WASHINGTON – Congress approved an interim spending bill on Thursday to prevent the government from closing this weekend and to buy time for challenging conversations about a wide range of pending businesses at the Capitol.
The measure passed largely along the lines of the party in the House of Representatives, 235-193, but got greater approval in the Senate, 81-14. The bill, which would keep the government in effect until December 22, will now be sent to President Donald Trump.
The votes came when Trump and the main congressional leaders in both parties met to discuss a series of bipartisan unfinished businesses on Capitol Hill, including the budget, a key child health program and aid to Puerto Rico, Texas and Florida. and, for Democrats and many Republicans, protections for immigrants illegally brought into the country as children.
In consecutive declarations, both parties declared the meeting as "productive".
"We had a productive conversation on a wide variety of issues, but nothing specific has been agreed, but discussions continue," said Capitol Hill's top Democrats, Sen. Chuck Schumer of New York and Rep. Nancy Pelosi of California. , ticking off a list of Democratic priorities, including increases in domestic spending, veteran funds and money to fight opiate abuse, immigration and health care.
Republican leaders promised help for immigrants known as Dreamers for their supporters, many of whom have only known the United States as their home.
Spokesmen for House Speaker Paul Ryan, Republican for Wisconsin, and Senate Majority Leader Mitch McConnell, Republican for Kentucky, said Republican leaders "emphasized the need to address border security, compliance with the law and other parts of our broken immigration system. " "Add that the complicated issue of immigration" should be a separate process and not used to maintain hostage funds for our men and women in uniform. "
Negotiations will surely be misleading. Pelosi defended a hard line on Thursday and insisted in which any end-of-year deal resolves the immigration problem.
Immigrants are viewed with sympathy by the public and most lawmakers, but face deportation in a few months because Trump reversed the Administrative protections provided by former President Barack Obama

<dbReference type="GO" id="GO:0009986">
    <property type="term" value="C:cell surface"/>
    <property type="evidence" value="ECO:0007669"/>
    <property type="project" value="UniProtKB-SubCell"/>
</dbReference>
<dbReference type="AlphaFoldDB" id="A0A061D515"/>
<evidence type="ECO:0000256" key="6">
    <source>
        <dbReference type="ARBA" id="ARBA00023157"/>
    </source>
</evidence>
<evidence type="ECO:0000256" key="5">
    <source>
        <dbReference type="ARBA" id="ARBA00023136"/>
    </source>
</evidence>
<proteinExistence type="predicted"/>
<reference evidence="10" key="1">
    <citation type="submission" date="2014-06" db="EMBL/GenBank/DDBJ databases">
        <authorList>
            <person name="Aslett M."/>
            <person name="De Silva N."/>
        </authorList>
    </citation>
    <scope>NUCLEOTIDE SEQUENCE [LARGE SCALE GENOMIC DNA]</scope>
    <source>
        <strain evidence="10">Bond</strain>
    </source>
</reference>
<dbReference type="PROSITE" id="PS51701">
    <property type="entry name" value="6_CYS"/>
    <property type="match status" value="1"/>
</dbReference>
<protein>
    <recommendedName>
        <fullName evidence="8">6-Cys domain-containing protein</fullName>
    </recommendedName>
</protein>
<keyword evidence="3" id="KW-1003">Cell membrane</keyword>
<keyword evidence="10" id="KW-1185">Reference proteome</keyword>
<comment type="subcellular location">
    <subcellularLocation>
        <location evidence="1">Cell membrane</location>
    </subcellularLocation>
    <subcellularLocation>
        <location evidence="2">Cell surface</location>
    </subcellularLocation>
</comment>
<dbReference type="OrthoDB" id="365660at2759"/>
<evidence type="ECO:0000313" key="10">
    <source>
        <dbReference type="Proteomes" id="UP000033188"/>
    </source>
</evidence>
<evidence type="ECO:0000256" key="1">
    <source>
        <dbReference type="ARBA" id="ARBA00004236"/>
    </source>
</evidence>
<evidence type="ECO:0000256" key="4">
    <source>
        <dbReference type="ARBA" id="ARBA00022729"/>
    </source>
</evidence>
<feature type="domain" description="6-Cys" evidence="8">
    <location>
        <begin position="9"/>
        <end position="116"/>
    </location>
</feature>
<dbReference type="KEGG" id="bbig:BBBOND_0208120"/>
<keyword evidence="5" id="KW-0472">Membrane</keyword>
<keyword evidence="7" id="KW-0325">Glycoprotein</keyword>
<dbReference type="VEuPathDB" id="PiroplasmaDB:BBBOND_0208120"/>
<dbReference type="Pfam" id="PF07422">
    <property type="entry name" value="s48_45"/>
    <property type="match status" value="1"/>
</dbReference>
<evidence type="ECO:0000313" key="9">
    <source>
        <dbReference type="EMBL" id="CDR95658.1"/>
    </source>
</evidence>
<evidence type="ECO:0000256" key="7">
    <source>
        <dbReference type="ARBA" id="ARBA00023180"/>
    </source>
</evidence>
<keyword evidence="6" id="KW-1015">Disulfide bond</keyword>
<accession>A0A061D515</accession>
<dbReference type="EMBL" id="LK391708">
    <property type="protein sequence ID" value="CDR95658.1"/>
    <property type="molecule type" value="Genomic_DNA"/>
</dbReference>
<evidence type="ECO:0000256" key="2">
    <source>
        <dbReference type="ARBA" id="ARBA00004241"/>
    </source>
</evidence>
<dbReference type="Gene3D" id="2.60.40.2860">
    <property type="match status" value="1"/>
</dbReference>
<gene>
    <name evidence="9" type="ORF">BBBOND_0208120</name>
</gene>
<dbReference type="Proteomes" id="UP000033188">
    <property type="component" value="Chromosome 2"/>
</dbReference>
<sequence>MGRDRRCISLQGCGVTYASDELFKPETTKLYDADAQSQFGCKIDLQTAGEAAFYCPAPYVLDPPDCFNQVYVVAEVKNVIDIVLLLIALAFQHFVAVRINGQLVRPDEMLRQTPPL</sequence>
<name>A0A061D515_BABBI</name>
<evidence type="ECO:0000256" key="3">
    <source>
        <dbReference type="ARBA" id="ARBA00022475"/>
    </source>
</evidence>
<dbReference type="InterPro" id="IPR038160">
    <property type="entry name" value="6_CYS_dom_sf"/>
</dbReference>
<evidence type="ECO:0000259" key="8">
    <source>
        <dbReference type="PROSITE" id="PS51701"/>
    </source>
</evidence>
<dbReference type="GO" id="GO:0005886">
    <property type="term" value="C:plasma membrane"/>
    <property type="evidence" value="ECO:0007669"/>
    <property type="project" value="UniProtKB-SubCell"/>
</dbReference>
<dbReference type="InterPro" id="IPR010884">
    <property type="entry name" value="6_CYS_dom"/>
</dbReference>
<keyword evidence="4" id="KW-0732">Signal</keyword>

Pelosi told reporters before the meeting that "we will not leave here" without helping immigrants, his position was remarkable because Republican leaders are likely to need votes Democrats for the bill before Christmas.
Pelosi returned from the White House to oppose Thursday's provisional measure Fourteen Democrats supported the measure, however, while 18 Republicans opposed it.
Among Republicans, the conservative House Freedom Caucus had resisted the provisional measure pending earlier this week, fearing it would lead to a bad deal for conservatives in the future. But on Thursday, the group's president, Rep. Mark Meadows, a Republican from North Carolina, said the group would likely give leaders the support they need to pass the legislation.
Meadows said they will help him avoid the distractions of Republicans to boost his treasured $ 1.5 trillion tax bill in Congress this month. This measure, which mainly benefits businesses and high-income people, is Trump's and GOP's main remaining priority and would be their first major legislative triumph of the year.
But hours before Trump negotiated with White House congressional leaders on long-term spending decisions, Meadows said conservatives would oppose any agreement they believe would allow excessive federal spending.
"I want to avoid a headline that says that the administration of President Trump has just passed the highest spending levels in the history of the United States," Meadows told two journalists. "There will be no support for numbers that are too high, regardless of anyone's position on that."
He also said that Ryan promised that he would fight in the coming weeks to approve an annual budget for the army and stop fights with Democrats over domestic spending for later. It is not clear how that strategy would work, since Republicans control the Senate 52-48 and will need at least eight Democratic votes to pass any spending legislation.
The prospects for success in the White House talks were affected on Wednesday when the impulsive Trump told reporters that a shutdown "could happen." He blamed the Democrats, saying they want "illegal immigrants to enter our country, bringing with them crimes, huge amounts of crimes."
Last week, an unexpected Trump attack on Senate minority leader Chuck Schumer, D-N.Y. And Pelosi made the two skip a negotiating session that was planned at that time.
This time, the White House softened the waters following with a more peaceful written statement. He praised Pelosi and Schumer for choosing to "put their responsibility before the American people over partisanship" and said that Trump was anticipating productive conversations between "leaders who put their differences aside".
The two-week spending bill also makes money available to several states that are running out of funds for the Children's Health Insurance Program. This widely popular program provides medical care to more than 8 million children.
Although it was likely that many Democrats would oppose the law in the short term, it was expected that enough to support it in the Senate to allow its passage there. They know that they would still have influence on the subsequent bills necessary to keep the government functioning.
The Democrats promise us their influence to insist on spending increases for health care, infrastructure and other domestic programs that would match the increases that Republicans want for defense.